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Many media reports have linked silver’s recent price volatility to last week’s targeted buying of a handful of small US equities by retail investors. But strategists at Capital Economics reckon that it marks just another bout of silver’s well-known price volatility.

Key quotes

“There isn’t significant short interest in the silver market, as was the case for the US equities targeted by retail investors last week. CFTC data suggest that investors have been net-long on silver since mid-2019. What’s more, the primary holders of large silver ETFs such as iShares Silver Trust (the world’s largest) appear to be banks and hedge funds, so the scope seems limited for retail investors to inflict similarly heavy losses on institutional investors in the silver market as they did on large equity investors last week.”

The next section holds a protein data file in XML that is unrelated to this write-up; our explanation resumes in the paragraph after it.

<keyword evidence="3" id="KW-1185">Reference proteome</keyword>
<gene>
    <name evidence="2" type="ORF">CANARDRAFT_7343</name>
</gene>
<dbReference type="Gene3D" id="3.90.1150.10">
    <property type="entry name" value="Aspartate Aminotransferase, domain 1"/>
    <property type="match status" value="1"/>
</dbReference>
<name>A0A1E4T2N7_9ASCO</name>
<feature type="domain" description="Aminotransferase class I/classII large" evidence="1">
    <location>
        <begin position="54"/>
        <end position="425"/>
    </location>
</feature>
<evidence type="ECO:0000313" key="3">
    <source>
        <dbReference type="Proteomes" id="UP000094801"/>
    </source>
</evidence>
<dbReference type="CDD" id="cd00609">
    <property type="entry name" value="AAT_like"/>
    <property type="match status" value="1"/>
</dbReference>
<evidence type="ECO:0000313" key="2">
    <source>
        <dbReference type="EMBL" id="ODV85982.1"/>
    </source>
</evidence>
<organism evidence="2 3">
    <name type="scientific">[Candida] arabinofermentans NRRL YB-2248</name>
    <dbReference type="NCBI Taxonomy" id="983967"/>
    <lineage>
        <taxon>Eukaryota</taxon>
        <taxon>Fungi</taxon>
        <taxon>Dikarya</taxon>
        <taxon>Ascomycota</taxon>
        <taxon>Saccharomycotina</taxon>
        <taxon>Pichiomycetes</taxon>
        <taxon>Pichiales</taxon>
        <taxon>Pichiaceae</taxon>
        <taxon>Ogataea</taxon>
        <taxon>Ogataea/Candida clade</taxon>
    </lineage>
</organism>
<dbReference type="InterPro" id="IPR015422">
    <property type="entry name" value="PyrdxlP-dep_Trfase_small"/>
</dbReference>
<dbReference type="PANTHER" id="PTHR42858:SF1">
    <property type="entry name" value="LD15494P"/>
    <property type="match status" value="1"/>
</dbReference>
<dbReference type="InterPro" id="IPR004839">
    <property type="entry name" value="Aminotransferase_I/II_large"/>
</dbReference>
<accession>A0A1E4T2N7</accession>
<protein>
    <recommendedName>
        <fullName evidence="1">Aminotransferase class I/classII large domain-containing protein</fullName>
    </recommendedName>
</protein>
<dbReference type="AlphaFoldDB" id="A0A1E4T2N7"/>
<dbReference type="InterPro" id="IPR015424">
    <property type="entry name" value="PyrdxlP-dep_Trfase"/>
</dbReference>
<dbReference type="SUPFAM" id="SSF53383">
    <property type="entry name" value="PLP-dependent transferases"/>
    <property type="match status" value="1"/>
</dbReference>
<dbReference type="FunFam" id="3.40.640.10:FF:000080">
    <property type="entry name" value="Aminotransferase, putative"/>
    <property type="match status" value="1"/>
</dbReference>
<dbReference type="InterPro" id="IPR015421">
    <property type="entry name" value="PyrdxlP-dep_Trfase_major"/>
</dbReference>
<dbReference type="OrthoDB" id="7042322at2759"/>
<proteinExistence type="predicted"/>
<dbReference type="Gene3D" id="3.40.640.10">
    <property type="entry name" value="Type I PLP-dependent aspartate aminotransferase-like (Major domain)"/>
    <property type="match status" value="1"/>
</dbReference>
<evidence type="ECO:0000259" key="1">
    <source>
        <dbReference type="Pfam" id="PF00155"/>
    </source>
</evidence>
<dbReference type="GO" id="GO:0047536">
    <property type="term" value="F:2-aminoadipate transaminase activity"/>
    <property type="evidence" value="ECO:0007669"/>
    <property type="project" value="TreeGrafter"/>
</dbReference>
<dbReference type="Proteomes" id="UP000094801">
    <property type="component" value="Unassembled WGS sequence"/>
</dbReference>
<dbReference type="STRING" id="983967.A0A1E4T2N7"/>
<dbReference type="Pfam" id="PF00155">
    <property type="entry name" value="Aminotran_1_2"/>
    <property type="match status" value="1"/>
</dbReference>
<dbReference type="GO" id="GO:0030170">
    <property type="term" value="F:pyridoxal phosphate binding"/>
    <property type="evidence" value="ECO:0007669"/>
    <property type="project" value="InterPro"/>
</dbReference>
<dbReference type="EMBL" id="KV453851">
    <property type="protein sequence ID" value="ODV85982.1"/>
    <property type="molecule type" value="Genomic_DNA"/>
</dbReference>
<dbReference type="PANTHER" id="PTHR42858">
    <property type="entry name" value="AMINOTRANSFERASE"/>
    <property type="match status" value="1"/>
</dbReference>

“The silver market is far larger in size than individual small-cap US equities, making the market more difficult to corner, although it has been done before. An average of over $10 B in silver futures and options contracts are traded daily on Comex, several times more than the market capitalisation of the US firms in the spotlight last week. In addition, unlike with equities, there are considerable off-exchange reserves of silver available.”

“In any case, periods of price volatility are all too common in the silver market, given its relatively lower liquidity compared to gold. In 2020 alone, there were 55 trading days during which the price of silver moved by at least 5%, and 7 days by at least 10%. As such, the recent behaviour of the silver price is far from surprising, and is likely to repeat itself before long.”

“The bigger picture is that we are downbeat on the outlook for the silver price this year. For one, we expect a slowdown in China’s economic expansion in the second half of the year to weigh on industrial demand for silver, while safe-haven demand is likely to be less supportive this year.”